If New Zealand can do it, why can’t Maine?
That’s what a growing number of Maine boat builders have been asking themselves recently.
New Zealand has gone from invisibility within the international boat building community to the 6th largest superyacht building nation in just 15 years. And the two boat building industries appear to have quite a bit in common.
The first person to point out that similarity was boating writer Nigel Calder. He submitted a white paper to Maine Gov. John Baldacci in October 2003, outlining what he saw as the potential for growth of the state’s boat building industry if it banded together to market itself worldwide.
“Many small boat builders in New Zealand transitioned from building boats not much larger than dinghies to building 100-plus-foot superyachts in a single decade,” Calder stated in the paper. “South Africa is on a similar trajectory at the present time. There is no reason Maine could not do the same.”
This transition resulted in exponential marine export growth for New Zealand, from NZD$82 million in 1994 to NZD$389 million in 2003.
Calder described the main hurdle to similar success in Maine as the “fragmentation, dispersal and competition” that plagues the cottage industry.
Though currently in the early stages of establishing their own marketing strategy, Maine boat builders, in partnership with the state, are well on their way to overcoming these hurdles.
Board to be established
Now a year after Calder submitted his paper, a group of 15 to 20 Maine boat builders is working with the state and the Maine Marine Trade Association to hire a temporary project manager for a three-month ramp-up of the initiative.
The goal: to triple state boat sales to more than $1 billion within 10 years.
As Boating Industry went to press, the project manager was expected to be hired in time for the Maine Boat Show, scheduled to open on March 18. The primary responsibilities of that position will be to gather the resources to achieve long-term funding, and the establishment of a board to direct the initiative, says Steve Von Vogt, manager of special projects at Hodgdon Yachts and an active participant in the initiative.
Von Vogt predicts that the board will be up and running by summer or early fall. In the meantime, however, several steps have already been taken.
The group has created a “Maine Built Boats” logo, with the help of The Hinckley Co.’s marketing department. And an ad has been run in Fortune magazine, promoting boat building as one of several traditional, but cutting-edge, industries in Maine, contributing to its status as the 11th fastest growing state in exports.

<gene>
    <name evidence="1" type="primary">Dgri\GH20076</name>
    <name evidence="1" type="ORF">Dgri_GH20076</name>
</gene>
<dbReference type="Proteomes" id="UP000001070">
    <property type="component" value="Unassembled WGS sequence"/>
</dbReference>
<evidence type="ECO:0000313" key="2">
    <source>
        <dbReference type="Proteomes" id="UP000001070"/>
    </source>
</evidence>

Exporting has a little bit of a different meaning for the Maine boat building alliance, however. While the group does want to do more business with foreign boaters, it also wants to get more business from “south of the Piscataqua River,” which separates Maine from New Hampshire.
“A lot of American clients are going to Europe and New Zealand to get their boat built,” says Von Vogt. “We want to slow that down.”
Assisting in both of those goals, at least for the moment, are low interest rates and a currency advantage.
One of the ways the group plans to achieve its goals is to have a stronger presence at national and international boat shows, including those in Monaco, Fort Lauderdale, Fla., Düsseldorf, Annapolis, Md., and on the West Coast.
It also would like to imitate New Zealand’s sponsored tours for journalists and boat designers. And get assistance from the state in creating a favorable regulatory and tax environment. As Calder pointed out, it is in the state’s best interest to do so.
“The boat building industry provides a substantial number of good, interesting year-round jobs that mostly pay well above minimum wage,” he wrote. “It is an essential component in preserving the remaining working waterfronts in Maine, which in turn are important to sustaining the tourist industry.”
In the New Zealand model, the government’s support was an essential part of the equation, as it has been in Maine. Von Vogt says the state has already matched some of the seed money raised by the boat builders and provided the resources to help them get organized.
“So many of America’s traditional manufacturing industries are not doing well,” sums up Elaine Scott, marketing manager of the Maine Department of Economic and Community Development, “but our boat building in Maine is quite strong. The state wants to nurture it and make it grow even stronger.”
Following Foreign Footsteps
If New Zealand can do it, why can’t Maine?